July 1 is a special day for many Russians as it is a possibility of resetting the counter to zero of Putin’s rule. A nation-wide referendum will determine fate of constitutional amendments that will allow Putin who’s been in power for the last 20 years to run for two more terms in office, potentially extending his rule until 2036, as divainternational.ch reports.
However, there is more at stake than just a resetting of Putin’s term limits. Russian authorities want to get the whole package of constitutional reforms voted for. They use the pretext of “addressing” socio-demographic issues. The regime retains full control over the leading TV channels and other powerful media outlets, supporting among the population exaggerated patriotic sentiments and belief that all problems in Russia come from western powers, especially those of the United States, which allegedly seek to hinder Russia’s efforts to protect “legitimate national interests.”
Moreover, the amendments to the Russian Constitution, especially regarding granting immunity to the president, who has ceased to exercise his powers, suggest that Putin has doubts regarding public support if he self-nominates for another term, fearing possible persecution after he is off his post. Russia experts believe that Putin’s system of “vertical power” makes him the final arbiter among elites and the new amendments to the Constitution will provide almost dictatorial powers to the president.
As divainternational.ch points out , the new Constitution is little or no different of that adopted in 1936 in the Stalin years, involving pseudo-democracy and respect for citizen’s rights that remains on paper. But in fact, the new life will offer prospects of repression, and infringement of political freedoms. However, Russia’s opposition is weak-willed to counter the new challenges. The lack of any concerted public campaign against the constitutional changes is worrying, according to experts, as it highlights a long-standing division among the Russia’s opposition and suggests that many are not ready to encourage street protests in the face of a potential clampdown by police.
By new amendments, the current Russian leader has intention to put a stop to any discussions about the “post-Putin era” that are potentially damaging to his authority. Putin’s attempts to stay in power will dig Russia and its citizens into decades of stagnation and decline. After the constitutional reform, Putin in the new status will deal exclusively with foreign policy issues, rather than also being involved in addressing economic issues, thus absolving himself of responsibility for the low living standards of the population.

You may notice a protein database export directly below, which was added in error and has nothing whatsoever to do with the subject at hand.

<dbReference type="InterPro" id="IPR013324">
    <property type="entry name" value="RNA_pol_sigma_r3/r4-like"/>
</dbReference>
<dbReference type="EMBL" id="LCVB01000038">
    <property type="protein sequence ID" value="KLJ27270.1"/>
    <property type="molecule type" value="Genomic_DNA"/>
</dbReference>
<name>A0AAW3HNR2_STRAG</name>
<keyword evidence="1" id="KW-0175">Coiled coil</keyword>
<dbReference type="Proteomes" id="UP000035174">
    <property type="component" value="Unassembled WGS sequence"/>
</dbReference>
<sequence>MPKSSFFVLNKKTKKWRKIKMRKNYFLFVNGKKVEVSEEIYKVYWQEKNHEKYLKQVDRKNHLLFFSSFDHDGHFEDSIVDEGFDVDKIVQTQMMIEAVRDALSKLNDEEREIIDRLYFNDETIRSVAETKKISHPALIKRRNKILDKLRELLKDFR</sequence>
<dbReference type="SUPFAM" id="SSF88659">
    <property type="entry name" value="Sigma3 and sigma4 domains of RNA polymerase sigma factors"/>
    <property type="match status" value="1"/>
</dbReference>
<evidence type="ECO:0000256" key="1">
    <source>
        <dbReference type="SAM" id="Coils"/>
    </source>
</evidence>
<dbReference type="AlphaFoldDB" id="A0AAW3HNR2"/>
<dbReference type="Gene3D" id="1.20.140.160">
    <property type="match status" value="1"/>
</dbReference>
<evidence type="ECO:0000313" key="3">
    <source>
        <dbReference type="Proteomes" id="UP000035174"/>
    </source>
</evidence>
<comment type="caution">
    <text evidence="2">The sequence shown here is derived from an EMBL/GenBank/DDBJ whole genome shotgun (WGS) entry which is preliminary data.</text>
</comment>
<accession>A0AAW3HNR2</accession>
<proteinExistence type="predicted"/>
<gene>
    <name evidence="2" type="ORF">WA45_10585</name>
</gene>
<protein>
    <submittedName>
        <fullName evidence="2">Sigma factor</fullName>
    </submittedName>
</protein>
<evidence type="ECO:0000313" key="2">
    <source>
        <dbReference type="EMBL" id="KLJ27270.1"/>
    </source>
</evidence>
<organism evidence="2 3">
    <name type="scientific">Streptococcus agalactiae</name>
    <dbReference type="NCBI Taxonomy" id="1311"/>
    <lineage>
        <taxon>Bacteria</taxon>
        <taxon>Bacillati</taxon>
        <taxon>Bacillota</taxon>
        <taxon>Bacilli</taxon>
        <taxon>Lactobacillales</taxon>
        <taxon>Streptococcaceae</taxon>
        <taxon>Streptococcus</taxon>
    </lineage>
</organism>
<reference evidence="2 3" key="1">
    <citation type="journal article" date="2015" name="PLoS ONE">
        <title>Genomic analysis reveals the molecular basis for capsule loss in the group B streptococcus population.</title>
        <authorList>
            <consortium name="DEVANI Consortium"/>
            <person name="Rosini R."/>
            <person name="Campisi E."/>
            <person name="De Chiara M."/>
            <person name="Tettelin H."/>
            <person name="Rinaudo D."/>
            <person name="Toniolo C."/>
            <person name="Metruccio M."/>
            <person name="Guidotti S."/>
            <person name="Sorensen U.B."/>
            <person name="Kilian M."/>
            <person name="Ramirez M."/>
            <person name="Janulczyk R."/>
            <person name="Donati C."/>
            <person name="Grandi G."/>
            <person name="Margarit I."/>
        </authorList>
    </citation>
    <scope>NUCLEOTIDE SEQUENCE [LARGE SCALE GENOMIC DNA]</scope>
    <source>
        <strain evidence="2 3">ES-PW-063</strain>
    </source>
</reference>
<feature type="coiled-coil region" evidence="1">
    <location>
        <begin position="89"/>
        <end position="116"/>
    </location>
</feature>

Putin’s polls have slipped during the COVID-19 pandemic, but his ratings are still high. Taking into account some of the constitutional amendments – the new amendments suggest that a marriage should be seen as a union solely between a man and a woman – one may arrive at a conclusion that they appeal to a segment of conservative voters. At the same time, Putin has been trying to distance himself in the media space from any social challenges, shifting the responsibility onto the government, while continuing to gain advantage of international agenda to divert the attention of vast Russian audiences from internal problems.
Together with a “Putin Zeroing” project, the Kremlin is implementing a party project aiming to ensure safety of the United Russia party (in the event of a project failure), legitimize the self-proclaimed pseudo-republics on the territory of Ukraine promising their leaders’ a mandate in future Russian parliament.
Putin administration is building political parties in order to divide the opposition vote in anticipation of the 2021 State Duma elections. In the beginning of 2020, a new organization, the Direct Democracy Party, appeared on the political arena of Russia. It would be interesting to mention that its founder, Vyacheslav Makarov, is a video game developer and the product director for World of Tanks, an online role-playing game in the arcade tank simulator genre. Moreover, the party’s lists consist of such people as Maria Butina, a Russian spy who recently returned from the U.S. in a swap effort, and former defense minister of the so-called Donetsk People’s Republic, ex-FSB colonel Igor Strelkov (Girkin). Zakhar Prilepin, a well-known Russian novelist, also intends to enter parliament with his own political party on the foundations of the “For Truth” movement. They have already established representative offices in partially recognized Abkhazia and South Ossetia, as well as in the self-proclaimed Donetsk and Luhansk People’s Republics. Kremlin officials are counting on the prospect that several new parties like For Truth and Direct Democracy that are loyal to the current regime will compete in the 2021 Duma elections thus creating an illusion of open competition. But many critics agree these odd new parties widely believed to be “curated” by the Kremlin’s spin doctors merely confirm the idea of Putin’s preparation for the next election is already in full swing.